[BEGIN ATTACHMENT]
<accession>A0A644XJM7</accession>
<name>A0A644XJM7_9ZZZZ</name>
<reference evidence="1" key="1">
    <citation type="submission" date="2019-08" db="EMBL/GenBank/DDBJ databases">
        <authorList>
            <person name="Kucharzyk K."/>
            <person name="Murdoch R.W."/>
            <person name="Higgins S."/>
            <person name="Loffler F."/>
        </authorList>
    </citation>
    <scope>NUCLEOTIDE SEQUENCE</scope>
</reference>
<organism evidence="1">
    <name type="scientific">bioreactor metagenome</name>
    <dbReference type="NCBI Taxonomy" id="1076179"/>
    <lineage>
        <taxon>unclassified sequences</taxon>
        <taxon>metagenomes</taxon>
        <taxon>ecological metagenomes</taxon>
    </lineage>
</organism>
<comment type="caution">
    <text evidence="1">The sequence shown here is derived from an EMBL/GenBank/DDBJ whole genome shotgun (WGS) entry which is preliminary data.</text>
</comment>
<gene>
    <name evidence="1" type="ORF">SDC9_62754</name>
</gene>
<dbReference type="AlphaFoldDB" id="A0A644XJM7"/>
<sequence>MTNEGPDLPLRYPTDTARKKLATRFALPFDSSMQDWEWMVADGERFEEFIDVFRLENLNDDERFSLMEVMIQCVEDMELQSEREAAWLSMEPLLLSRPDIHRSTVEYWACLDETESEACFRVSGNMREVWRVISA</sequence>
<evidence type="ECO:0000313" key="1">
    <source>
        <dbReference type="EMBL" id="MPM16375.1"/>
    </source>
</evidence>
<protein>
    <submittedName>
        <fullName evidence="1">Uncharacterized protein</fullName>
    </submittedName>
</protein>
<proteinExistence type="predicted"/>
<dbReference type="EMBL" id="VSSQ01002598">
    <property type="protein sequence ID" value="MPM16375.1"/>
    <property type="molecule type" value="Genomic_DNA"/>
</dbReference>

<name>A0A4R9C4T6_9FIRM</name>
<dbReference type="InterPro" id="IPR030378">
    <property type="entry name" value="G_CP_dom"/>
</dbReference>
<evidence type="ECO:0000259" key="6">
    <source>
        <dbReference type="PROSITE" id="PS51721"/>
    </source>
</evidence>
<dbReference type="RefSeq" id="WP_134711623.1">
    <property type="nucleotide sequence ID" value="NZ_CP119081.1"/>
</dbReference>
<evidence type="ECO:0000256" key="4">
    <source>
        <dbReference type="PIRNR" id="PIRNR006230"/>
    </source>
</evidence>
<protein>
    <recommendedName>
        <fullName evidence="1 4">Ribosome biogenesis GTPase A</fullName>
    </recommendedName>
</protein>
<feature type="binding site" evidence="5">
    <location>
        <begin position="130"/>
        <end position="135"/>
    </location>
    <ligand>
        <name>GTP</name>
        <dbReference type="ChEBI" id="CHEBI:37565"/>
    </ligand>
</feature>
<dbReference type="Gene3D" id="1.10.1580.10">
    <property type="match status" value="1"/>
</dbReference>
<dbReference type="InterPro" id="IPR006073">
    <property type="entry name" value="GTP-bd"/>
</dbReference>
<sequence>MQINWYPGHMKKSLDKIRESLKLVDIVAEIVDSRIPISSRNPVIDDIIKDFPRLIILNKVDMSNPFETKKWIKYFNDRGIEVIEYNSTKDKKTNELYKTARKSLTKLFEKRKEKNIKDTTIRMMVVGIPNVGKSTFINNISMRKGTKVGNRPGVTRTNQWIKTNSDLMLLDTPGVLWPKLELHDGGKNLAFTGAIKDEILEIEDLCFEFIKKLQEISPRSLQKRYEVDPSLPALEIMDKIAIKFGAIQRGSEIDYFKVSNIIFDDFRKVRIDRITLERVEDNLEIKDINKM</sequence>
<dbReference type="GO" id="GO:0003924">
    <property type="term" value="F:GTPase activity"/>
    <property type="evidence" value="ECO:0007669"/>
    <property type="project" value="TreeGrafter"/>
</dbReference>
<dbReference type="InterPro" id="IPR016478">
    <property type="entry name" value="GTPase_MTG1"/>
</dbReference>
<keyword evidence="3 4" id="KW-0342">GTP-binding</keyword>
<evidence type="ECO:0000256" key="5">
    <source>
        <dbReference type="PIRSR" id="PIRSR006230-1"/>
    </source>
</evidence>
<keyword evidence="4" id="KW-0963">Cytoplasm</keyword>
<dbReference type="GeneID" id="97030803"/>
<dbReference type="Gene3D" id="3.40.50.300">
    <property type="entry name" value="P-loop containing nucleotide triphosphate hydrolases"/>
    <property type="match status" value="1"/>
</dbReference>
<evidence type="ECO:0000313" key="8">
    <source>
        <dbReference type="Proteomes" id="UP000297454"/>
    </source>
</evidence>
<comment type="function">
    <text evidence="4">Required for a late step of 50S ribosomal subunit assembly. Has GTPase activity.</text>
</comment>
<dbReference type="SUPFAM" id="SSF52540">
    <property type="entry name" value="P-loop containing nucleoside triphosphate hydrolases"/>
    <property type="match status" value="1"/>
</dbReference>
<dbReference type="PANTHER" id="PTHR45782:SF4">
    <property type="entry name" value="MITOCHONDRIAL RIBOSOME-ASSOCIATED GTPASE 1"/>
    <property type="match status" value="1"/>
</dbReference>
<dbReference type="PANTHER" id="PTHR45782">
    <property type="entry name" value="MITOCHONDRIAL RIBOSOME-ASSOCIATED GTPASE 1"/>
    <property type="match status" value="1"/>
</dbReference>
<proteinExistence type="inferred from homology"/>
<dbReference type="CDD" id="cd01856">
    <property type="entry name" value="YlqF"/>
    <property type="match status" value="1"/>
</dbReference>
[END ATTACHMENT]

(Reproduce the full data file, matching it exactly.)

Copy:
<accession>A0A644XJM7</accession>
<name>A0A644XJM7_9ZZZZ</name>
<reference evidence="1" key="1">
    <citation type="submission" date="2019-08" db="EMBL/GenBank/DDBJ databases">
        <authorList>
            <person name="Kucharzyk K."/>
            <person name="Murdoch R.W."/>
            <person name="Higgins S."/>
            <person name="Loffler F."/>
        </authorList>
    </citation>
    <scope>NUCLEOTIDE SEQUENCE</scope>
</reference>
<organism evidence="1">
    <name type="scientific">bioreactor metagenome</name>
    <dbReference type="NCBI Taxonomy" id="1076179"/>
    <lineage>
        <taxon>unclassified sequences</taxon>
        <taxon>metagenomes</taxon>
        <taxon>ecological metagenomes</taxon>
    </lineage>
</organism>
<comment type="caution">
    <text evidence="1">The sequence shown here is derived from an EMBL/GenBank/DDBJ whole genome shotgun (WGS) entry which is preliminary data.</text>
</comment>
<gene>
    <name evidence="1" type="ORF">SDC9_62754</name>
</gene>
<dbReference type="AlphaFoldDB" id="A0A644XJM7"/>
<sequence>MTNEGPDLPLRYPTDTARKKLATRFALPFDSSMQDWEWMVADGERFEEFIDVFRLENLNDDERFSLMEVMIQCVEDMELQSEREAAWLSMEPLLLSRPDIHRSTVEYWACLDETESEACFRVSGNMREVWRVISA</sequence>
<evidence type="ECO:0000313" key="1">
    <source>
        <dbReference type="EMBL" id="MPM16375.1"/>
    </source>
</evidence>
<protein>
    <submittedName>
        <fullName evidence="1">Uncharacterized protein</fullName>
    </submittedName>
</protein>
<proteinExistence type="predicted"/>
<dbReference type="EMBL" id="VSSQ01002598">
    <property type="protein sequence ID" value="MPM16375.1"/>
    <property type="molecule type" value="Genomic_DNA"/>
</dbReference>

<name>A0A4R9C4T6_9FIRM</name>
<dbReference type="InterPro" id="IPR030378">
    <property type="entry name" value="G_CP_dom"/>
</dbReference>
<evidence type="ECO:0000259" key="6">
    <source>
        <dbReference type="PROSITE" id="PS51721"/>
    </source>
</evidence>
<dbReference type="RefSeq" id="WP_134711623.1">
    <property type="nucleotide sequence ID" value="NZ_CP119081.1"/>
</dbReference>
<evidence type="ECO:0000256" key="4">
    <source>
        <dbReference type="PIRNR" id="PIRNR006230"/>
    </source>
</evidence>
<protein>
    <recommendedName>
        <fullName evidence="1 4">Ribosome biogenesis GTPase A</fullName>
    </recommendedName>
</protein>
<feature type="binding site" evidence="5">
    <location>
        <begin position="130"/>
        <end position="135"/>
    </location>
    <ligand>
        <name>GTP</name>
        <dbReference type="ChEBI" id="CHEBI:37565"/>
    </ligand>
</feature>
<dbReference type="Gene3D" id="1.10.1580.10">
    <property type="match status" value="1"/>
</dbReference>
<dbReference type="InterPro" id="IPR006073">
    <property type="entry name" value="GTP-bd"/>
</dbReference>
<sequence>MQINWYPGHMKKSLDKIRESLKLVDIVAEIVDSRIPISSRNPVIDDIIKDFPRLIILNKVDMSNPFETKKWIKYFNDRGIEVIEYNSTKDKKTNELYKTARKSLTKLFEKRKEKNIKDTTIRMMVVGIPNVGKSTFINNISMRKGTKVGNRPGVTRTNQWIKTNSDLMLLDTPGVLWPKLELHDGGKNLAFTGAIKDEILEIEDLCFEFIKKLQEISPRSLQKRYEVDPSLPALEIMDKIAIKFGAIQRGSEIDYFKVSNIIFDDFRKVRIDRITLERVEDNLEIKDINKM</sequence>
<dbReference type="GO" id="GO:0003924">
    <property type="term" value="F:GTPase activity"/>
    <property type="evidence" value="ECO:0007669"/>
    <property type="project" value="TreeGrafter"/>
</dbReference>
<dbReference type="InterPro" id="IPR016478">
    <property type="entry name" value="GTPase_MTG1"/>
</dbReference>
<keyword evidence="3 4" id="KW-0342">GTP-binding</keyword>
<evidence type="ECO:0000256" key="5">
    <source>
        <dbReference type="PIRSR" id="PIRSR006230-1"/>
    </source>
</evidence>
<keyword evidence="4" id="KW-0963">Cytoplasm</keyword>
<dbReference type="GeneID" id="97030803"/>
<dbReference type="Gene3D" id="3.40.50.300">
    <property type="entry name" value="P-loop containing nucleotide triphosphate hydrolases"/>
    <property type="match status" value="1"/>
</dbReference>
<evidence type="ECO:0000313" key="8">
    <source>
        <dbReference type="Proteomes" id="UP000297454"/>
    </source>
</evidence>
<comment type="function">
    <text evidence="4">Required for a late step of 50S ribosomal subunit assembly. Has GTPase activity.</text>
</comment>
<dbReference type="SUPFAM" id="SSF52540">
    <property type="entry name" value="P-loop containing nucleoside triphosphate hydrolases"/>
    <property type="match status" value="1"/>
</dbReference>
<dbReference type="PANTHER" id="PTHR45782:SF4">
    <property type="entry name" value="MITOCHONDRIAL RIBOSOME-ASSOCIATED GTPASE 1"/>
    <property type="match status" value="1"/>
</dbReference>
<dbReference type="PANTHER" id="PTHR45782">
    <property type="entry name" value="MITOCHONDRIAL RIBOSOME-ASSOCIATED GTPASE 1"/>
    <property type="match status" value="1"/>
</dbReference>
<proteinExistence type="inferred from homology"/>
<dbReference type="CDD" id="cd01856">
    <property type="entry name" value="YlqF"/>
    <property type="match status" value="1"/>
</dbReference>